I have identified them as Christian armchair warriors, Christian Coalition moralists, evangelical warvangelicals, Catholic just war theorists, reich-wing Christian nationalists, theocon Values Voters, imperial Christians, Red-State Christian fascists, bloodthirsty Christian conservatives, nuclear Christians, and God and country Christian bumpkins.

With the advent of the book American Sniper: The Autobiography of the Most Lethal Sniper in U.S. Military History in 2012 and the movie American Sniper in 2014 — both about Chris Kyle, “deadliest sniper in American history” — there has arisen another class of Christians that many in the previous groups have joined as well: sniper theologians.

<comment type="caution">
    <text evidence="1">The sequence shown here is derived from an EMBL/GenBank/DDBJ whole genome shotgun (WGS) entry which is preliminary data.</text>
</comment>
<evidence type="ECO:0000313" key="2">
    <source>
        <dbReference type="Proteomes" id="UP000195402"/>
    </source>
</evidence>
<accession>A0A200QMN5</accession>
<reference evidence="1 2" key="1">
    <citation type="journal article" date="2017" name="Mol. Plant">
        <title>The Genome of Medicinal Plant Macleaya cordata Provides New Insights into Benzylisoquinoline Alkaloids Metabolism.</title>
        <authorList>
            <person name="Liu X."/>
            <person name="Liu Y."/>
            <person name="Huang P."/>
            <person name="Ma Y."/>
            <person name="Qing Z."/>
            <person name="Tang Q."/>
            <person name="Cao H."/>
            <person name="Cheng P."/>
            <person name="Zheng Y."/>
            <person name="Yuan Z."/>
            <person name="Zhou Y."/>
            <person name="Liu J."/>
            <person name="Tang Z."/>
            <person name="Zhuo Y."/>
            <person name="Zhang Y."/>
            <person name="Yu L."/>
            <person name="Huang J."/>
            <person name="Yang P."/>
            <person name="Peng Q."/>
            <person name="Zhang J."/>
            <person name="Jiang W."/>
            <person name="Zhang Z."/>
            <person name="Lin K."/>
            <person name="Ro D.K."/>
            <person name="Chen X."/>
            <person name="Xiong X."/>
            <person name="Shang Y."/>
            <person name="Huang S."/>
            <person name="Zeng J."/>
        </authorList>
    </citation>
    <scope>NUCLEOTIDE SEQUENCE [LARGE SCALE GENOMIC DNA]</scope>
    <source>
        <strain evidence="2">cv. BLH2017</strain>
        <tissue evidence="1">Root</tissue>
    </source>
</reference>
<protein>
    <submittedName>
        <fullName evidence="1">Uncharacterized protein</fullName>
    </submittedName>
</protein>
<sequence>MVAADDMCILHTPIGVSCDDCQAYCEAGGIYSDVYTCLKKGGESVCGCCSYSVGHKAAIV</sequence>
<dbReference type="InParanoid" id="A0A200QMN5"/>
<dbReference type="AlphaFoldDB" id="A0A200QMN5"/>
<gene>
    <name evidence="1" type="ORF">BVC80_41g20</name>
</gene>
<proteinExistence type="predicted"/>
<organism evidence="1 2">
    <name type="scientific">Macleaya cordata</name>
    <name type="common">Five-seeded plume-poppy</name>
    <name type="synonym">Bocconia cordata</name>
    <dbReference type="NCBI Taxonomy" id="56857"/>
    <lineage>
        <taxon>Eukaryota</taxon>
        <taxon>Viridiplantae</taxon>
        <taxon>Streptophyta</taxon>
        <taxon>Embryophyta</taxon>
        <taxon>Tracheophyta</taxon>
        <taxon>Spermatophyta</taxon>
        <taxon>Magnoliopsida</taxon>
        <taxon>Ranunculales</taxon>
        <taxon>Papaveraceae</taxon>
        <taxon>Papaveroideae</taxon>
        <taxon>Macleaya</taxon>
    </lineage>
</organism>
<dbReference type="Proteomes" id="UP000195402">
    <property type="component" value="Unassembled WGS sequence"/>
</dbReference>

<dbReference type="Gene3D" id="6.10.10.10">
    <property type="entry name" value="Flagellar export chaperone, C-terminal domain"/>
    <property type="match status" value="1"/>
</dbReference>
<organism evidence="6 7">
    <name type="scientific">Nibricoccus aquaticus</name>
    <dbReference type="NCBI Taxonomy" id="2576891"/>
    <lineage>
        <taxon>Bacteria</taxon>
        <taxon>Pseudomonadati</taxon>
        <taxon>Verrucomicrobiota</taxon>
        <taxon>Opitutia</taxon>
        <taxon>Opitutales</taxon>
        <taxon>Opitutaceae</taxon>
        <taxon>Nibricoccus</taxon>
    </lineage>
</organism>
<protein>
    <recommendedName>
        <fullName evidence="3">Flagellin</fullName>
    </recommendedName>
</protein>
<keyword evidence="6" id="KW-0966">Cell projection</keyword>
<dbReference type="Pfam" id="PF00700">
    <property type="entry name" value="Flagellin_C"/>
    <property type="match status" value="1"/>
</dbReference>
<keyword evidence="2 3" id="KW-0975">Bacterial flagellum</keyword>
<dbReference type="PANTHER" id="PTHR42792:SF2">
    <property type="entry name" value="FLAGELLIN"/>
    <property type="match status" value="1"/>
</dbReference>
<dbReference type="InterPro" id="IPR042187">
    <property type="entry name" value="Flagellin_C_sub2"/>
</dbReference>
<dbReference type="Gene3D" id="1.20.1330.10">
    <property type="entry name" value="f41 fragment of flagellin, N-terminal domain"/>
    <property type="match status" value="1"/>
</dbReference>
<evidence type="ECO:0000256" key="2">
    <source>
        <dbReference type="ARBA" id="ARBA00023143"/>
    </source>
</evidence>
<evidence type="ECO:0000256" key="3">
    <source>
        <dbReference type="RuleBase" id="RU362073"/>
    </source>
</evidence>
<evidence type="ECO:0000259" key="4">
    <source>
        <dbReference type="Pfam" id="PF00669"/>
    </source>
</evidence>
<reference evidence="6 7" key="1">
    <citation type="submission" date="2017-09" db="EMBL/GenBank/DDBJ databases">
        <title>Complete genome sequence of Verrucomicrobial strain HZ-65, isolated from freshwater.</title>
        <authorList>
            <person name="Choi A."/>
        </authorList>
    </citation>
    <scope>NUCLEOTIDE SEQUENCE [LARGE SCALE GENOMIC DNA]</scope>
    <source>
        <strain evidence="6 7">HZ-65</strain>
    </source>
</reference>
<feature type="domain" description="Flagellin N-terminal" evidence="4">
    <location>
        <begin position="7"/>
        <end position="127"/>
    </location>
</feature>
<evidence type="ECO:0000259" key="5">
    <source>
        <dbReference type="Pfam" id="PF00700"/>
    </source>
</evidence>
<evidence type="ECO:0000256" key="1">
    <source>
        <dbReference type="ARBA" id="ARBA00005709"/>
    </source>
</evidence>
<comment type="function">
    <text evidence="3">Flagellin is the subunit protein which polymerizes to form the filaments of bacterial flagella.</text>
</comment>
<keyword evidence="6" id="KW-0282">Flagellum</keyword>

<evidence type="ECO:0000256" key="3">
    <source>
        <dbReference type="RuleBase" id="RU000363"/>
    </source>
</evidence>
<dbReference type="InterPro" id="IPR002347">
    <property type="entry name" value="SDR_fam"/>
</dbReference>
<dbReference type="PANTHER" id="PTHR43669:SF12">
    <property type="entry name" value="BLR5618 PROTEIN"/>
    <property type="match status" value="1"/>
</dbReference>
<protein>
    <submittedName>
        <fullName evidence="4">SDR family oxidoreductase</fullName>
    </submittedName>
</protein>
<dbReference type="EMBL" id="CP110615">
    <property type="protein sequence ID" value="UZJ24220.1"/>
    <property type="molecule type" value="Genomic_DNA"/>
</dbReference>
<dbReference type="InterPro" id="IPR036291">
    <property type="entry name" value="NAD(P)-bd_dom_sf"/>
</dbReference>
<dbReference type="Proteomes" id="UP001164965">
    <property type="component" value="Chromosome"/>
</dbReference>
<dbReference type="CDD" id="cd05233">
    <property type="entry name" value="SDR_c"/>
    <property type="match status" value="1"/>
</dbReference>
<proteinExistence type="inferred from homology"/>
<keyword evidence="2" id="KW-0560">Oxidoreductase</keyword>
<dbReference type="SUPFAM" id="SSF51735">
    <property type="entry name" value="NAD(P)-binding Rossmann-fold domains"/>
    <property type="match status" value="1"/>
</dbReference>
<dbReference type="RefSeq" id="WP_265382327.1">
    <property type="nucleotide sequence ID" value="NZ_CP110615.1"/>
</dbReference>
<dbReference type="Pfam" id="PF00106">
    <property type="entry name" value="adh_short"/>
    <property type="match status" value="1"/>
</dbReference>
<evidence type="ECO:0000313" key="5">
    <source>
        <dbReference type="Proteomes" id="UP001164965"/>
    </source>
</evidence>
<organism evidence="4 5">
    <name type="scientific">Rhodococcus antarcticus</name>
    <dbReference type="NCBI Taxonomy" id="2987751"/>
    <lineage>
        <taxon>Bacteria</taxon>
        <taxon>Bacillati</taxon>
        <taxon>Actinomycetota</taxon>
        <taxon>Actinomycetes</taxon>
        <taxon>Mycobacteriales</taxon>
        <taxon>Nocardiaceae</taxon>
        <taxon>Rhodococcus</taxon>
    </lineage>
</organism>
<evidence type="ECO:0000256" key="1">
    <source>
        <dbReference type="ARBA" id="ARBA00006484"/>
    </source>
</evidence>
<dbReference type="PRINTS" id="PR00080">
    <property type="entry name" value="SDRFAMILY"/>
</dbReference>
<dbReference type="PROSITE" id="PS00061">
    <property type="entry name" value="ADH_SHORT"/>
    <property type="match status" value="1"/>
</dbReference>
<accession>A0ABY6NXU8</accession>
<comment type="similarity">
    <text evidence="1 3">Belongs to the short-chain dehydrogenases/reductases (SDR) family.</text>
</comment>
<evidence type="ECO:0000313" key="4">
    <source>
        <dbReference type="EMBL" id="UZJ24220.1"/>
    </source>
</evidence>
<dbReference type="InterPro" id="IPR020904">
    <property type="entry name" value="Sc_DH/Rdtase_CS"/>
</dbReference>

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I received an excellent question today from a new reader whom we will call D., and I thought it was so great that it would be worth sharing with you:

Thank you for this website. I have read some of the topics and they are very interesting.

I have just started looking at whether a Christian can be a libertarian. I used to think I was a social conservative, but after watching Senator Rand Paul, I started searching for more information on libertarianism. I found the website libertarianism.com, produced by the Cato Institute.

I reasoned much like them, however, they seem to imply that religion is evil or at least incompatible with reason. Hence my search for more information on libertarianism.

Dr. Horn, what is your religious background? Why doesn’t social conservatism (or conservatism in general) satisfy your biblical and philosophical worldview?

Besides your website, where can I find more information for some one like me who’s just beginning to look for a libertarianism from a biblical point of view?

What is your objective/goal of your organization?